Holding a person's hand may reduce pain
According to a new study, the grip of hands produces a cerebral connection that leads to an analgesic effect of physical pain.
A group of researchers at Johns Hopkins University (USA) has shown scientifically that shaking hands with another person can relieve pain.
This is because when two people hold hands , a kind of connection occurs . This has nothing to do with the sentimental or affective plane, but rather there is a synchronization between some organs and, as a consequence, an exchange of information between bodies .
The results indicate that grabbing our hands when we suffer from some pain increases the network of coupling between brains , which correlates with the magnitude of the analgesia and the empathic precision of the observer.
The aforementioned " analgesia " is defined by the Royal Spanish Academy as the lack or reduction of painful sensations , which does not affect the other senses . According to some theories, this can occur in three ways: local (affecting a small area of the body), regional (widening the area of affection) or systemic (total).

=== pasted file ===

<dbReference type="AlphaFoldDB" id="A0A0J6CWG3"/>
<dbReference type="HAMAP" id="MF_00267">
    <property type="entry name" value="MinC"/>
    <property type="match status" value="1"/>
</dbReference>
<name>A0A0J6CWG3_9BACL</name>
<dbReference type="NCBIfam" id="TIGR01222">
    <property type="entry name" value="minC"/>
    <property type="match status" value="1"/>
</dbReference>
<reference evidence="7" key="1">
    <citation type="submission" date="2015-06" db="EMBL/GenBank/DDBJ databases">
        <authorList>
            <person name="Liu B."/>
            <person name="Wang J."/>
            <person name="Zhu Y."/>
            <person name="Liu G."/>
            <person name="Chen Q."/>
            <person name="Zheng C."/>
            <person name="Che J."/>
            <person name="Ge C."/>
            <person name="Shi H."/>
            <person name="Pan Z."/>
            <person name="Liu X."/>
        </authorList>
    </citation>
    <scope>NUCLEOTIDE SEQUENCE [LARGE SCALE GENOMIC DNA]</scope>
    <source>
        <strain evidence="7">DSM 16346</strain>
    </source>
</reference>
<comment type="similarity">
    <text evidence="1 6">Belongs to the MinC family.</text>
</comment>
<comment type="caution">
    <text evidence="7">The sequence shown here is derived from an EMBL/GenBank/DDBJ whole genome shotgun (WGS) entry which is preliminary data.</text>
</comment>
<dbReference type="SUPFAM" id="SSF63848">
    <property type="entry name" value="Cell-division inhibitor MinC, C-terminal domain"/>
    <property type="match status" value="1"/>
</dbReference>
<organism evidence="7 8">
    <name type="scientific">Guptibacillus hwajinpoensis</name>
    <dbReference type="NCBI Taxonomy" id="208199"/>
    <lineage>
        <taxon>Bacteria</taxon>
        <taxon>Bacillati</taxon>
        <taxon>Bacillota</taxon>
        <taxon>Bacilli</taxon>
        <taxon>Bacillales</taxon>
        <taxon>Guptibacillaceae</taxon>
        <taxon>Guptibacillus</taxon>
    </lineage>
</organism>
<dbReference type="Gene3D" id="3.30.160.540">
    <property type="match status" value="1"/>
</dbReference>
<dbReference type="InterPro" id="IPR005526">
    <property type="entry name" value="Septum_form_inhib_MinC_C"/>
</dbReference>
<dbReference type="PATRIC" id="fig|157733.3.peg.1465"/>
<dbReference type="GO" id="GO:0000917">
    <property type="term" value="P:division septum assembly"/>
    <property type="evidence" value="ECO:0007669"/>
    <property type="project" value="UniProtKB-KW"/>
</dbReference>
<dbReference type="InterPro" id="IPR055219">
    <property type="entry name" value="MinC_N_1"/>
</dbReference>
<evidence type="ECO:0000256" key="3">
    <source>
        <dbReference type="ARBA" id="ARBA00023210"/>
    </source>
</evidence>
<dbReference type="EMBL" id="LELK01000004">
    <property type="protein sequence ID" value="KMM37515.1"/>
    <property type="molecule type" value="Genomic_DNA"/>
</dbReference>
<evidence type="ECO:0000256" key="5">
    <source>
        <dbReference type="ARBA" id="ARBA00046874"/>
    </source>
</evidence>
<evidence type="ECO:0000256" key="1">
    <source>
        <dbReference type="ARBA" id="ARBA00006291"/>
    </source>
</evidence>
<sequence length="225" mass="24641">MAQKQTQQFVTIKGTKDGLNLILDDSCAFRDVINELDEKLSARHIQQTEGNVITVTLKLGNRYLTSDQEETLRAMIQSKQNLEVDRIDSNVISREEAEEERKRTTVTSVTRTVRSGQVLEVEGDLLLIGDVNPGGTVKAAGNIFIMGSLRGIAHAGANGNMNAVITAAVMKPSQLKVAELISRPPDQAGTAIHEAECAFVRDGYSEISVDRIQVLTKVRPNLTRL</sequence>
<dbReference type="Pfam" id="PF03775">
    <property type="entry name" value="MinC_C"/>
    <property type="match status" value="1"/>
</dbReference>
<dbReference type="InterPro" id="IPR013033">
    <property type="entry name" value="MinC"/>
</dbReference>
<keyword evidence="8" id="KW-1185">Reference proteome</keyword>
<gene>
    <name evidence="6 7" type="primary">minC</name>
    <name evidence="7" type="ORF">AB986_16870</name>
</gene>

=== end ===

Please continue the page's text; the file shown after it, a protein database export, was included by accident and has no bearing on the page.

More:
As they point out, the mechanisms underlying analgesia related to social character are not clear. Although recent research highlights the role of observer empathy in pain relief, the contribution of social interaction to analgesia is unknown.
When two people hold hands, there is an exchange of information between bodies.
The study consisted of observing the brain-brain coupling during pain with contact between people , thus assessing the participation of intercerebral synchrony in pain relief .
For this, it counted with the participation of different romantic couples to whom they were assigned a different task. For each couple, one of the persons had to be the receiver of pain (objective), while the other had to be simply observer of the suffering of the other (observer). The tests were also performed with opposite simulations, for example, without using real pain and without contact between them.
Brain-brain coupling was estimated using a three-step multilevel analysis procedure .
The findings indicate that hand retention during pain management increases brain-brain coupling. This occurs in a network that mainly involves the central regions of the pain target and the right hemisphere of the pain observer. According to the researchers, the discovery "makes a unique contribution to our understanding of the physiological mechanisms of touch- related analgesia."